They had at this time "divers" or "various" temptations. From different quarters there came upon them trials and testings which, if they had succumbed to them, would have tempted them to turn aside from the simplicity of their faith in Christ. On the other hand, if instead of succumbing they went through them with God they would be made strong by enduring, and this would be great gain in which they might well rejoice.
Hence when the trials came instead of being depressed by them they were to count it an occasion of joy. What a word this is for us today! A word amply corroborated by the apostles Paul and Peter: see Romans 5:3-5, and 1 Peter 1:7.
These temptations were permitted of God for the testing of their faith and they resulted in the development of endurance. But endurance in its turn became operative in them, and if allowed to have its perfect work it would carry to completion the work of God in their hearts. The language is very strong, "perfect and entire, wanting nothing." In the light of these words we may safely say that temptation or trial plays a very large part in our spiritual education. It is like a tutor in the school of God, who is well able to instruct us and to develop our minds to the point when we graduate as the finished product of the school. And yet how greatly we shrink from trial! What efforts we make to avoid it! In so doing we are like to children who scheme with great ingenuity to play truant from school, and end up by becoming dunces. Are we not foolish? And have we not here an explanation of why so many of us make but little progress in the things of God?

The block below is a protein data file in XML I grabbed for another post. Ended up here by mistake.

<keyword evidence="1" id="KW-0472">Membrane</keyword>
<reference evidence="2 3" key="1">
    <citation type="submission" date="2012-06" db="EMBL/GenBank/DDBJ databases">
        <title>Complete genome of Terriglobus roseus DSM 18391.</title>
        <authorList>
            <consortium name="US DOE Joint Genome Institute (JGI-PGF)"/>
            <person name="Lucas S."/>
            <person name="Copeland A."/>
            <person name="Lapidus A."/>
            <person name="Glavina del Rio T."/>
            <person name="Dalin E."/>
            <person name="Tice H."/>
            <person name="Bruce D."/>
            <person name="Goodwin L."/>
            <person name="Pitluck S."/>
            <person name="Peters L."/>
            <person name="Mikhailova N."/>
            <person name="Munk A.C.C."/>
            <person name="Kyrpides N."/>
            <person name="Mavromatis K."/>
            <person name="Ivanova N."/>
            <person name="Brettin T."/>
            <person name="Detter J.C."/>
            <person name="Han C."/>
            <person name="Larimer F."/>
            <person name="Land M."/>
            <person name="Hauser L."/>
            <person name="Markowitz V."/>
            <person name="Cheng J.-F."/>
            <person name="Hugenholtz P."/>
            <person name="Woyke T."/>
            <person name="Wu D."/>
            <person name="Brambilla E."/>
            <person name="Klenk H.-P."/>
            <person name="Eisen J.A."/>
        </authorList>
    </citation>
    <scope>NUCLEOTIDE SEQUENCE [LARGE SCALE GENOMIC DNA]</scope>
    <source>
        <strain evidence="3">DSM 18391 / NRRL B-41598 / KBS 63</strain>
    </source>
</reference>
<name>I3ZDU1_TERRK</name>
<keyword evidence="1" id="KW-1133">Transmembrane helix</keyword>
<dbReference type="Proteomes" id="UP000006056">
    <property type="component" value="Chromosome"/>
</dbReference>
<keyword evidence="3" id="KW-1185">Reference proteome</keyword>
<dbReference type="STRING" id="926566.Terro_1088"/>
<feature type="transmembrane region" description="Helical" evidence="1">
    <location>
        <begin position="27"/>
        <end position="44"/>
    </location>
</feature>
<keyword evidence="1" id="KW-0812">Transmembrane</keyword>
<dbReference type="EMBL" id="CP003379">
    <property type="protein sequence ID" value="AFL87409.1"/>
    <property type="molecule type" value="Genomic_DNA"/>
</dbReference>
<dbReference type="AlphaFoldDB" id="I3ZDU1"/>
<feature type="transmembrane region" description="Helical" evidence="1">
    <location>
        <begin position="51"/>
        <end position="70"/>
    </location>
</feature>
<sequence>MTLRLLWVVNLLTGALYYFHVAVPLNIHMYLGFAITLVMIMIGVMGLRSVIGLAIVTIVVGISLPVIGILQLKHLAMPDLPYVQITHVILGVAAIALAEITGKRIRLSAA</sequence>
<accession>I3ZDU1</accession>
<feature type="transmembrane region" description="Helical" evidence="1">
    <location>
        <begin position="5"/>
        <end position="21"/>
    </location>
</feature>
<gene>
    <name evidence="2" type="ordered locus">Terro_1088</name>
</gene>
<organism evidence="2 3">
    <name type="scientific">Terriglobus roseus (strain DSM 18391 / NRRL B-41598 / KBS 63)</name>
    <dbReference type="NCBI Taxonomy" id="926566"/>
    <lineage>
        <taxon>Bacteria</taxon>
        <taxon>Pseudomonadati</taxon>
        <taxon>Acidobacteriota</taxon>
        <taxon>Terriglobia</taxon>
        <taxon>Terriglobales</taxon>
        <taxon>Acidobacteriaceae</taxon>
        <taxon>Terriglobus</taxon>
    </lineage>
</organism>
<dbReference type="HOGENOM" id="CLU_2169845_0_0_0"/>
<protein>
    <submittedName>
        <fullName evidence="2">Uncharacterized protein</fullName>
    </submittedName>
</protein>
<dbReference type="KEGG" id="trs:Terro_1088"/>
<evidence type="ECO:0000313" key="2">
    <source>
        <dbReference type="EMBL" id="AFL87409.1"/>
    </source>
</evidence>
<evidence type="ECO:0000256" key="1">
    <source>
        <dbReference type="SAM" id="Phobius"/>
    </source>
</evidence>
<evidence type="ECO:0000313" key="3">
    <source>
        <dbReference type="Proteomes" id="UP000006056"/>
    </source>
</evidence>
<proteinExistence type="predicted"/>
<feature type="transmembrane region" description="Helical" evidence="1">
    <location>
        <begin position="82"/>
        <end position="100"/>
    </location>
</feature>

Many of us would doubtless rejoin, "Yes, but these trials make such demands upon one. Again and again one is entangled in the most perplexing problems that need superhuman wisdom for their solution." That is so, and therefore it is that James next instructs as to what should be done in these perplexing situations. Lacking wisdom we are simply to ask it of God, and we may be assured of a liberal answer without a word of reproach; for we are not expected to have in ourselves that wisdom which is in God, and which comes from above. We may assuredly ask God for whatever we lack and expect a liberal answer, though whether we should always get it without a word of reproach is another matter. There were occasions when the disciples asked the Lord Jesus for things which they did not get without a gentle word of reproof: see, for instance, Luke 8:24-25, and Luke 17:5-10. But then these were occasions when what was wanted was faith, and that, being believers, we certainly ought to possess.